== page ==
THE TOUCAN: THE STORY BEHIND THE STRANGE BUT WONDERFUL GUINNESS MASCOT
Guinness, the most famed brand in the world of beer, is as old and classic as any other, but that doesn't mean they are in any way stodgy. In fact, they've been a playful marketing operation for generations. Most notable among this history is their campaigns throughout the midcentury when they took on a mascot as notable as Budweiser's Clydesdales.
That mascot is the Guinness Toucan.
In 1935, Guinness hired the advertising firm of S.H. Benson to give a boost to their marketing efforts. Lucky for Guinness, the advertising firm had just hired John Gilroy as a poster designer. Gilroy recounted that the Guinness family sought to avoid a campaign specifically about beer. They thought that would be vulgar, and they wanted to highlight the purported health benefits of the beer. Ultimately that led to animals. Gilroy then took off in that direction and produced an unbelievable assortment of zoo animals, including the famous toucan.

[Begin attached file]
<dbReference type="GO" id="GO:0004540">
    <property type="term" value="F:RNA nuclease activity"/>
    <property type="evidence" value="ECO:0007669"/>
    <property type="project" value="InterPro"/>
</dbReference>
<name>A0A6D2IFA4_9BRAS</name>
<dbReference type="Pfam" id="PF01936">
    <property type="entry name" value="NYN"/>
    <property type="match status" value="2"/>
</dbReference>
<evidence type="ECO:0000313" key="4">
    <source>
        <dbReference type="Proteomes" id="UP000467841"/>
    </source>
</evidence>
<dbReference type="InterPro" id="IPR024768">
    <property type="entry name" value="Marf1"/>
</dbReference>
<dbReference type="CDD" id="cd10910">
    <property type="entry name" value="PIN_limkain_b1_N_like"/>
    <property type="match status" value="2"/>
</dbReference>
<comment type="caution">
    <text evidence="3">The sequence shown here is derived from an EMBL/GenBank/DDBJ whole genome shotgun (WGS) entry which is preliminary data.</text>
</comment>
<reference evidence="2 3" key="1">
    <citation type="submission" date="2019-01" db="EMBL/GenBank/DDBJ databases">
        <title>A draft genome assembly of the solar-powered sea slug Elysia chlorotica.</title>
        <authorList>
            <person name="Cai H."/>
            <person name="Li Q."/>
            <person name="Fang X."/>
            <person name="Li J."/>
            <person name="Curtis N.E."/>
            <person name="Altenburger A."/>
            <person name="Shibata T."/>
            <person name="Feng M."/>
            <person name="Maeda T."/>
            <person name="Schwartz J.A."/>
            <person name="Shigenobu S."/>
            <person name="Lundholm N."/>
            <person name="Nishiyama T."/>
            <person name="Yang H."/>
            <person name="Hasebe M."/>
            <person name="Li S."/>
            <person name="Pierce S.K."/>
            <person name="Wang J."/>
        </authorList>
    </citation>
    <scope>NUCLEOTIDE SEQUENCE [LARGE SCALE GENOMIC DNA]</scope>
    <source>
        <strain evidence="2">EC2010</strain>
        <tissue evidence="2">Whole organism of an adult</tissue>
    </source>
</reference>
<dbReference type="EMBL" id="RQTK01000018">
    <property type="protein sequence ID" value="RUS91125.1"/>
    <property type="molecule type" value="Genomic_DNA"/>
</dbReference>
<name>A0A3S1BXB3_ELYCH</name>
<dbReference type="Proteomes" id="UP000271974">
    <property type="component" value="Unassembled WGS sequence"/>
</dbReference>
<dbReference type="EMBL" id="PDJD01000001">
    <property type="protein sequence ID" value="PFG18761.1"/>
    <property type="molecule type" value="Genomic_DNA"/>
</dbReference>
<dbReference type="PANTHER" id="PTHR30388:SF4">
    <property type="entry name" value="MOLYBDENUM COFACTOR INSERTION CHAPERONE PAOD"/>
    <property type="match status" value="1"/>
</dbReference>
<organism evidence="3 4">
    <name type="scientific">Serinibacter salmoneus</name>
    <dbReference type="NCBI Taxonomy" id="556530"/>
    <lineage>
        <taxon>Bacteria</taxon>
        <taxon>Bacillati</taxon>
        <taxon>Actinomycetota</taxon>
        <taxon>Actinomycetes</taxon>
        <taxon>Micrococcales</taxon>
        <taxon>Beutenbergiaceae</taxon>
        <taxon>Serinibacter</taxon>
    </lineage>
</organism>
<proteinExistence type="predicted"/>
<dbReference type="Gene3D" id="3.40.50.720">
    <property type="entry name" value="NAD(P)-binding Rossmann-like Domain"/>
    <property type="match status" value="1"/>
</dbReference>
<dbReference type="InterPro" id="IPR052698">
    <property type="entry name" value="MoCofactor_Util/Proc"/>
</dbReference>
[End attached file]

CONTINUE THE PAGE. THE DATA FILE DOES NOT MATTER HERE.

But it wasn't just the animals that made these posters famous, it was also the superb copy work of Dorothy Sayers. Sayers later became famous as a crime writer and playwright (and also for coining the phrase “It pays to advertise!"). She worked at the advertising agency while writing on her own in her spare time.
For the original toucan poster, she quipped:
If he can say as you can
“Guinness is good for you"
How grand to be a Toucan
Just think what Toucan do.
Not many beer companies would dare be as playful – and today, the regulators would probably never allow it. It probably helped that Brits needed some playfulness during the early years of these campaigns, given what was going on throughout Europe at the time.
Although Guinness left S.H. Benson for another advertising firm in 1982 and officially dropped the toucan as its symbol, the toucan posters and memorabilia are still produced. Although the animal posters are still beloved, the toucan became the most enduring and featured in the most ads. It really is tough to beat the look of two pints balances on that colorful beak.
Below are some other Guinness animal posters produced during the Benson era: